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Lyman Maynard Stowe Library Acquires Tablets to Teach Diabetes Resources

Posted by on January 10th, 2018 Posted in: Funded Project
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This post is part of a series on NNLM NER’s funded projects. This is an excerpt from the Final Report submitted by Wendy Urciuoli, MLS. 

In FY2016-2017, NNLM NER funded a partnership between Lyman Maynard Stowe Library (UConn Health) and educators at the outpatient diabetes clinic to investigate the use of tablet computers in the delivery of patient education during diabetes wellness visits.

The project goals were to test the feasibility of using tablets during office visits; patient satisfaction with using tablets for diabetes education; the effectiveness of tablets in increasing a patient’s knowledge of diabetes self-care; and educator satisfaction with tablets as a teaching tool.

The medical center’s diabetes clinic was selected for this project because diabetes patients must absorb and assimilate a great deal of complex, technical information to successfully manage their condition. Many of this clinic’s patients face literacy challenges due to advanced age, comorbidities, or language barriers. Tablet computers with their multimedia capabilities, interactive features and touch screen access could enhance learning across this population.

Regardless of their comfort level with mobile devices, patients were eager to use the tablets. Videos in Spanish were found to be particularly effective in teaching non-English speakers complicated tasks like carbohydrate counting, meal planning, administering emergency insulin injections, and monitoring blood glucose levels. Patients or their family members were able to copy website links to their own tablet or smart phone to review videos and practice skills at home. Educators reported that tablets made teaching difficult concepts easier, helped patients strengthen their self-care skills, gave educators more flexibility, enhanced their productivity, and helped them to meet new health care reporting requirements. Educators plan to continue using the tablets as a teaching tool and have begun incorporating them into their patient education practice at a UConn Health satellite diabetes clinic.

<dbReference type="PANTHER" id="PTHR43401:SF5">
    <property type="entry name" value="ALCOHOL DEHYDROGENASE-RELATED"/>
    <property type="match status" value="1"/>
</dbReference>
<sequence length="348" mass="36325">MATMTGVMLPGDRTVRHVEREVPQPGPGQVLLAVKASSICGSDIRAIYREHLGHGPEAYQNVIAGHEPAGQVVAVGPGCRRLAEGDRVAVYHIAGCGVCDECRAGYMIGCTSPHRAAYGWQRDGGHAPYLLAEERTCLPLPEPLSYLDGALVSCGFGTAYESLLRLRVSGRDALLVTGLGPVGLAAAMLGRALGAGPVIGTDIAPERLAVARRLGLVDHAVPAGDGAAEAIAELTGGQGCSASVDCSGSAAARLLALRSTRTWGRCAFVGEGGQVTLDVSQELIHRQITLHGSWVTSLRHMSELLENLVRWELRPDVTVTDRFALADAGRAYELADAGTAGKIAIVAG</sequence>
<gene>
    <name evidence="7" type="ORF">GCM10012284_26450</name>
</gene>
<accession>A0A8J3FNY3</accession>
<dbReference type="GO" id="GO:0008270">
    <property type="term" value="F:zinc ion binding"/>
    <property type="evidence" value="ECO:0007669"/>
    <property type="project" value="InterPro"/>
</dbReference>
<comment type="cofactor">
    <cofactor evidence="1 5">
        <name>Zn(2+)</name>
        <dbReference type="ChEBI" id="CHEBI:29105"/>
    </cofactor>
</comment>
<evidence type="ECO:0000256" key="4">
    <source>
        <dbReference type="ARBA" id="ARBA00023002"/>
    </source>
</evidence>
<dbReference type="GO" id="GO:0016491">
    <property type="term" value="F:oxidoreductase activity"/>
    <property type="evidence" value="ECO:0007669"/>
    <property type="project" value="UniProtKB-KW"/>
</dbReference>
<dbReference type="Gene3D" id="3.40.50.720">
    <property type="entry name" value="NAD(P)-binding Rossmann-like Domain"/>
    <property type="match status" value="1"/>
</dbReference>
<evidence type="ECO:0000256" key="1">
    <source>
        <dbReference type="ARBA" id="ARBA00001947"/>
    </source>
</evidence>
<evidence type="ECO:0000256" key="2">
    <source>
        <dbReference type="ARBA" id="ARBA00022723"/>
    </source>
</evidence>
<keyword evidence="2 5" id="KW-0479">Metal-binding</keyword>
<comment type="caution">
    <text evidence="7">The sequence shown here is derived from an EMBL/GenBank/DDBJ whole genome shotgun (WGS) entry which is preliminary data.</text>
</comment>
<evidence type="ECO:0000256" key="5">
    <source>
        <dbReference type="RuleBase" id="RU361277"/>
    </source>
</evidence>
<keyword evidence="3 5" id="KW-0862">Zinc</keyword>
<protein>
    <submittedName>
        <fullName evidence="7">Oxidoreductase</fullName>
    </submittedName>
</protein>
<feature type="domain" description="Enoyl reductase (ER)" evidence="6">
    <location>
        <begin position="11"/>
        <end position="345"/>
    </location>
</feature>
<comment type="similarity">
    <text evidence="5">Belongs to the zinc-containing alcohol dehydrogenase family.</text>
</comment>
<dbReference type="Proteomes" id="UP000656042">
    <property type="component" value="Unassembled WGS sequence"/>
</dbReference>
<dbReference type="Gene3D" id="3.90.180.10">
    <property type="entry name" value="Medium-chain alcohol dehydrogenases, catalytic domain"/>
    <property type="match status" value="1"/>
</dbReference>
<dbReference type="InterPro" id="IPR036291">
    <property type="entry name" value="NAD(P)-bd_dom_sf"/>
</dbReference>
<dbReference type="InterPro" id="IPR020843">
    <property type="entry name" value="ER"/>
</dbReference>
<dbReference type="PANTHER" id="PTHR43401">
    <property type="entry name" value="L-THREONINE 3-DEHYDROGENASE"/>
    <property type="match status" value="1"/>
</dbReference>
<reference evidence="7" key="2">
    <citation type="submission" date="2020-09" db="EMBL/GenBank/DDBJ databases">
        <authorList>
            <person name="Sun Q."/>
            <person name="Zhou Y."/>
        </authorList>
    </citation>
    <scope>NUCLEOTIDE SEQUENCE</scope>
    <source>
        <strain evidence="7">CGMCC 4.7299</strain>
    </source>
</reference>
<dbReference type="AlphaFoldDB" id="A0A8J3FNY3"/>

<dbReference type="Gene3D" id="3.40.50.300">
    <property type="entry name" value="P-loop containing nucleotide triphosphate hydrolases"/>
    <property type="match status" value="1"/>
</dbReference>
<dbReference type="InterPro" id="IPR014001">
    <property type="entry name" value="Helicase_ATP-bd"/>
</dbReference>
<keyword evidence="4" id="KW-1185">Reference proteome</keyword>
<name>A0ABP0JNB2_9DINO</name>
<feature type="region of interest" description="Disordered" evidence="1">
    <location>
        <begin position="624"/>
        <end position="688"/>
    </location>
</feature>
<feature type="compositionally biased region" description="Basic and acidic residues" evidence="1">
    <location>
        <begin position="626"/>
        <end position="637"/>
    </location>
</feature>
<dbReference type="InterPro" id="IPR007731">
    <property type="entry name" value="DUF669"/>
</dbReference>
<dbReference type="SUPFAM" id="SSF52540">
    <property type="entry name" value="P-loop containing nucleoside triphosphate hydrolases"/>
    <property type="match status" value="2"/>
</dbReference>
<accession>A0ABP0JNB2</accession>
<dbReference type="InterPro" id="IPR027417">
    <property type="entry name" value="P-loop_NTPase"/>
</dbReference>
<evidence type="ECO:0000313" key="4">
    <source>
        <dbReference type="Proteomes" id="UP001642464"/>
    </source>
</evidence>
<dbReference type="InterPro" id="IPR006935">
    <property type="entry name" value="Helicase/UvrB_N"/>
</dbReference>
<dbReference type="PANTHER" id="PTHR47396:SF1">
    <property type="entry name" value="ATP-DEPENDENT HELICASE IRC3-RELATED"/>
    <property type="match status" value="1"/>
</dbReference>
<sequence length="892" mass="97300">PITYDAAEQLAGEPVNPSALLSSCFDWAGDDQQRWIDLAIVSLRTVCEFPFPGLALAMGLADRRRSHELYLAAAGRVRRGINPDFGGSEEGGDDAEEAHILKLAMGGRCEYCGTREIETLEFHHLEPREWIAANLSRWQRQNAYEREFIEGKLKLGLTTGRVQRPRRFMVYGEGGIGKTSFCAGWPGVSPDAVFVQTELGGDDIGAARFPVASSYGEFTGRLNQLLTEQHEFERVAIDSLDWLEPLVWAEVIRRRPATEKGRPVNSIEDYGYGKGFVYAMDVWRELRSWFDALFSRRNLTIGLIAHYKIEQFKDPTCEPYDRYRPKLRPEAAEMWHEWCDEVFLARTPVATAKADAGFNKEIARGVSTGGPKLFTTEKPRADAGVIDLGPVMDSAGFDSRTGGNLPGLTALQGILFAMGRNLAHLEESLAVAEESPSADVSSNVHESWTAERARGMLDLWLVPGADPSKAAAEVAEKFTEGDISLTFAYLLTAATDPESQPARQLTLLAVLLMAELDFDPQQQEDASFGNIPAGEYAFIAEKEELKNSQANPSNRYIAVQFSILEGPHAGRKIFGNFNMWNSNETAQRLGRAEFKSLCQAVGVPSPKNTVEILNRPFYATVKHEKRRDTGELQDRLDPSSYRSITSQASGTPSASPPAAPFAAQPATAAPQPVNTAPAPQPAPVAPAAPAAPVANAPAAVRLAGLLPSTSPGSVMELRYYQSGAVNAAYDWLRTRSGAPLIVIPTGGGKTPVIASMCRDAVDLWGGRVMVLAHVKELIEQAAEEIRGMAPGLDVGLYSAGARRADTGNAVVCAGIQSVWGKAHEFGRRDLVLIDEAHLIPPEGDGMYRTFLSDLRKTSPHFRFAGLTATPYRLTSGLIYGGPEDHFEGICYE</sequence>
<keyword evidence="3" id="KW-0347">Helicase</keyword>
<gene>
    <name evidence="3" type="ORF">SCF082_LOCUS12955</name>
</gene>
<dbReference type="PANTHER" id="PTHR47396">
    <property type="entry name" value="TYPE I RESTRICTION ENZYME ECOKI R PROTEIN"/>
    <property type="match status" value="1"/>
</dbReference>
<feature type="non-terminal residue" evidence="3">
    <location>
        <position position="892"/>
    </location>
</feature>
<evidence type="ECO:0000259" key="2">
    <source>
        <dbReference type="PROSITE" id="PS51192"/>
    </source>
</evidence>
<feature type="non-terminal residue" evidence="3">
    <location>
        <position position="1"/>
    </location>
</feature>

Barriers Encountered

A significant problem was incorporating the tablets into the educator’s workflow. Of the three educators one used the tablet consistently with her patients. The other two used them sporadically. Of the sporadic users, one educator noted that she often forgot to pull the tablet out of her pocket or desk drawer during the wellness visit. As a result, there were not as many completed patient surveys at the end of the grant funding period as anticipated.

There was a problem with completion of the patient satisfaction survey.  Two of the educators did not ask or require patients to complete the survey.

Our project also raised security concerns related to printing.  Investigators wanted patients to be able to print materials they viewed on the tablet to bring home with them for further study. Internet access and printing had to be via a secure wired network. The institution’s IT department initially felt printing from the tablets could pose a security risk to confidential patient information. It took several lengthy email conversations and a bit of diplomacy to convince IT that educators would only be accessing publicly-available websites for diabetes educational materials.

Please contact NNLM NER to learn more about this project, or to inquire about funding opportunities for FY2018-2019.


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This has been funded in whole or in part with Federal funds from the Department of Health and Human Services, National Institutes of Health, National Library of Medicine, under cooperative agreement number UG4LM012347 with the University of Massachusetts Medical School.

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